Meet Avenue 32, the British E-Commerce Site Giving Net-a-Porter a Run for Its Money

Despite the fact that there are literally hundreds of e-commerce sites, very few online-only sites have managed to crack the mainstream market. Even fewer have cracked the online luxury market. Net-a-Porter, founded in 2000, has pretty much ruled the online-only luxury market with an iron first for the past 10 years--but that could soon be changing. As more brands and retailers go online, consumers and CEOs are beginning to look at online-only luxury differently, heralding a new batch of innovative e-commerce sites. One of those sites is the UK-based Avenue 32.
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Hayley Phelan
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Despite the fact that there are literally hundreds of e-commerce sites, very few online-only sites have managed to crack the mainstream market. Even fewer have cracked the online luxury market. Net-a-Porter, founded in 2000, has pretty much ruled the online-only luxury market with an iron first for the past 10 years--but that could soon be changing. As more brands and retailers go online, consumers and CEOs are beginning to look at online-only luxury differently, heralding a new batch of innovative e-commerce sites. One of those sites is the UK-based Avenue 32.
Photo: Courtesy

Photo: Courtesy

Despite the fact that there are literally hundreds of e-commerce sites, very few online-only sites have managed to crack the mainstream market. Even fewer have cracked the online luxury market. Net-a-Porter, founded in 2000, has pretty much ruled the online-only luxury market with an iron first for the past 10 years--but that could soon be changing.

As more brands and retailers go online, consumers and CEOs are beginning to look at online-only luxury differently, heralding a new batch of innovative e-commerce sites.

One of those sites is the UK-based Avenue 32.

Launched in 2011 by Roberta Benteler, Avenue 32 takes a unique approach to the e-commerce game, fostering a kind of symbiotic relationship with emerging designers like Eudon Choi and Huishan Zhang, as well as established high-end brands like Narciso Rodriguez and Zac Posen--and contemporary staples like A.P.C. and J.Brand. For Avenue 32, it's as much about the designers as it is about the sale.

"We're trying to create a platform for designers--whether it's young designers or established designers--where they really have control over their online presence within that multi-brand environment," Benteler told us when we caught up with her and her right-hand woman, former Browns buying director Erin Mullaney (both of whom happen to be gorgeous and impeccably dressed) in London a few weeks ago.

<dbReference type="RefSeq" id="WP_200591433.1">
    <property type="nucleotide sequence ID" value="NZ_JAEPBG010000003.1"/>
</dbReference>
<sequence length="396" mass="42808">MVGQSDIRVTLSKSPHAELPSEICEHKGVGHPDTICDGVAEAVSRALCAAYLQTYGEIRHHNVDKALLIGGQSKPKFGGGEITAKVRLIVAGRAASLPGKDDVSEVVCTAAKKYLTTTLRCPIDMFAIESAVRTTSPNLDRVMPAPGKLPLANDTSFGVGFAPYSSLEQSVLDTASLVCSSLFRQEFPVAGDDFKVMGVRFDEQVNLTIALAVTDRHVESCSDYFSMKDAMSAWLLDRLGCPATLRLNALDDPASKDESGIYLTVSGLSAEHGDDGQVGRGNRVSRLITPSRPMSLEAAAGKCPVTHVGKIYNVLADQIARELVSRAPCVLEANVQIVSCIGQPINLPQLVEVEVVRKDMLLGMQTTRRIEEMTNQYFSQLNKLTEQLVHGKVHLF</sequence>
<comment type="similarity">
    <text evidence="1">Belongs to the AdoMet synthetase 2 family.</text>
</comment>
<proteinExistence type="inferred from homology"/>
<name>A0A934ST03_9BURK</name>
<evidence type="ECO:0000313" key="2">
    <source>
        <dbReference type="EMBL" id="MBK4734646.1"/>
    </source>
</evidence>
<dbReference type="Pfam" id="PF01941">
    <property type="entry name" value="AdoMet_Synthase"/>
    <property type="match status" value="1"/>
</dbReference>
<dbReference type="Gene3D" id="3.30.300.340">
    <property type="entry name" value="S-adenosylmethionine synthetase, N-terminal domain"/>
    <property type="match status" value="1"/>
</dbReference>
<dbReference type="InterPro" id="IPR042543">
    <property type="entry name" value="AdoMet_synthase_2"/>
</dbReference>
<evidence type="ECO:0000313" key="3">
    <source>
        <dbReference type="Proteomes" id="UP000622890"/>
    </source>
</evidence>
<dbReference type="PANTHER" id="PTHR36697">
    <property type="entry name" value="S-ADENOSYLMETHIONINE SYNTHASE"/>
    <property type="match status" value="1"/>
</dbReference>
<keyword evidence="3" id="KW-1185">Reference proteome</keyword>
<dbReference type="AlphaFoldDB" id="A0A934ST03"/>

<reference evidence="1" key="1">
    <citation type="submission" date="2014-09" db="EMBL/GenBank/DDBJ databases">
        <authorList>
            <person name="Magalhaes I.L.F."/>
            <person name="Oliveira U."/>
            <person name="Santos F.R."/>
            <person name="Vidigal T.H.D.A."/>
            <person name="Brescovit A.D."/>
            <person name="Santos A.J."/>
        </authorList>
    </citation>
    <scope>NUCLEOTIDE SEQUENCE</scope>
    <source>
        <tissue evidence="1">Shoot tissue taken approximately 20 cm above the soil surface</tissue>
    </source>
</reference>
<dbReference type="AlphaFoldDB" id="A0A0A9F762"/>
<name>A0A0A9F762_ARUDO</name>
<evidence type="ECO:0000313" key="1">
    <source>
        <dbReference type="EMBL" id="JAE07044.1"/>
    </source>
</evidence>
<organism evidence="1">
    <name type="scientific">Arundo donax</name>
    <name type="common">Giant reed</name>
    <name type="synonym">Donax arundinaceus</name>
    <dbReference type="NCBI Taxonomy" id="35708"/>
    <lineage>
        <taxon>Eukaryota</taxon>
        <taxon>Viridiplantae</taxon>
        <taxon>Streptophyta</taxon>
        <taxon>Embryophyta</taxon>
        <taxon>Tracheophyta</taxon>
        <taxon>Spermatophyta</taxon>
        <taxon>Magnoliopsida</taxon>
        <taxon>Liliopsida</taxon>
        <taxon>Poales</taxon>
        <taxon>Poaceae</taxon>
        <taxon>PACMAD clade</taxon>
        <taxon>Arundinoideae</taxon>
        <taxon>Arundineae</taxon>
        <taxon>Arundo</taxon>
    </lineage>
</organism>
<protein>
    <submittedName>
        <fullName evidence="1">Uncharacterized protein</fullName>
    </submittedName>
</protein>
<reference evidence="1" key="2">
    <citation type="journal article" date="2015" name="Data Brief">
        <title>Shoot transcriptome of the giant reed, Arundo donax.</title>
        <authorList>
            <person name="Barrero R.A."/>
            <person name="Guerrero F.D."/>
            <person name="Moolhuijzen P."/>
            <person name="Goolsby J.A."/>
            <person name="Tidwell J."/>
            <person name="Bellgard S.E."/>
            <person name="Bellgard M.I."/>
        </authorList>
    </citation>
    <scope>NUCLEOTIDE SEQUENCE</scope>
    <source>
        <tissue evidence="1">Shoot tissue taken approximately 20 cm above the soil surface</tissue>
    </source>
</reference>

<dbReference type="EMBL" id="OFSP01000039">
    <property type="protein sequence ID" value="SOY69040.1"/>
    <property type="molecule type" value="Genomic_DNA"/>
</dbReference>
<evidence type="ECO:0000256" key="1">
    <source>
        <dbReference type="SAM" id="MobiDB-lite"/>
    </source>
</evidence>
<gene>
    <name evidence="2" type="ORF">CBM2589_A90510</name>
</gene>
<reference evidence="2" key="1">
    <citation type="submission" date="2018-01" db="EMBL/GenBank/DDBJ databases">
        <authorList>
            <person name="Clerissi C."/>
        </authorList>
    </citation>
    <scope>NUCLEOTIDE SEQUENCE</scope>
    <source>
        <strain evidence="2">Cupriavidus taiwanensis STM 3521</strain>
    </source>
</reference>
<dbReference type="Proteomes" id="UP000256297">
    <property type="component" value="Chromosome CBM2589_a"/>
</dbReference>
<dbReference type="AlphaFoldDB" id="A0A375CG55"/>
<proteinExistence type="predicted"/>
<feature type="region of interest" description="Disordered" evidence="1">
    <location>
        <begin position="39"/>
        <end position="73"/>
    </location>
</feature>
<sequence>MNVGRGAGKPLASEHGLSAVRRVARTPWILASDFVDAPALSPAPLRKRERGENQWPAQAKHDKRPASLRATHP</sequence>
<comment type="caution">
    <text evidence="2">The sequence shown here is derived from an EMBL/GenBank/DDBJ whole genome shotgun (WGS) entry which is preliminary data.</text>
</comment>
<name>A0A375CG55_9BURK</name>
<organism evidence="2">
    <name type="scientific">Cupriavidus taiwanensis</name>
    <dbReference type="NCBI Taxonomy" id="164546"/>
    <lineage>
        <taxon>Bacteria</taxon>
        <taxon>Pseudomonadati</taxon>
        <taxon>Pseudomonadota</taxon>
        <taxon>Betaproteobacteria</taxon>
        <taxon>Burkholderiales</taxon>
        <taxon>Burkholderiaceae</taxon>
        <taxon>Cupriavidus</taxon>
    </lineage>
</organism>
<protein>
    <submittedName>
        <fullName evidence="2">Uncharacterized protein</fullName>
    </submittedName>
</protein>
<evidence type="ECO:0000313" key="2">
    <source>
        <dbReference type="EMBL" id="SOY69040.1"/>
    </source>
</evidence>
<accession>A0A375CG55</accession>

To that end, designers help shape the way their labels are seen on the site, supplying brand videos, imagery and, in some cases, interviews.

"I think that's what's so appealing about us," Benteler said. "Especially for a younger designer who rarely has the chance or the financial means to really exhibit a wider view into their collection or even certain categories."

Stocking up-and-coming designers is definitely Avenue 32's forte--a fact that owes as much credit to Mullaney's sharp eye as Benteler's unconventional background--not in fashion, but in investment banking. With a mind for finance, Benteler wanted to create a site she would actually want to shop--with amazing emerging young designers--without taking on a boatload of financial risk. So, Benteler came up with the innovative idea to buy all of Avenue 32's merchandise on a commission basis.

"If we had a budget, we couldn't [foster young designers and take risks stocking new designers]," Benteler said. "What Erin and I really enjoy is trying to find [that next big designer.]"

Looking over Avenue 32's stock list reads like a who's who of the up-and-coming international design scene: There's Felipe Oliveira Baptista, Folk, Roksanda Ilincic, Priory of Ten, Calla, and many others whose names even we didn't recognize. Which is what makes Avenue 32 so awesome: You're bound to discover amazing new talent you've never even heard of.

For luxury e-commerce sites that operate on the traditional wholesale buying model, it would be too risky to buy such untested, young talent. Which is why Avenue 32 is often a launching pad of sorts. The site was the first online store to stock Eudon Choi, for instance. Now, a few seasons later, every online retailer is scrambling to get him.

"We have so many exclusive designers that we couldn't afford to take onto the site if it were wholesale because obviously there is a risk involved," Benteler said

Mullaney, who certainly knows her stuff thanks to a long stint at Browns, has an amazing eye for talent--something the highly respected buyer really gets to indulge in at Avenue 32. "Young designers sometimes don't sell for a few seasons--it takes a year or two to get them going. That's a risk I wouldn't normally take. [But at Avenue 32] we can take that risk."

Investing in emerging talent has proven to be a boon for the designers, too. "A lot of magazines, like Vogue, won't feature designers unless they have a stockist where customers can buy," Benteler explained. "So, when we pick up [these young designers] it often opens the door for them to get credits in high profile magazines. And then we also make the sale."

Since Benteler and Mullaney are so good at picking out young emerging talent--particularly in their native London--we had them name the up-and-comers who will soon be making waves in the fashion industry--the next J.W. Andersons, Jonathan Saunders, and Sophia Websters. Read on for their top five.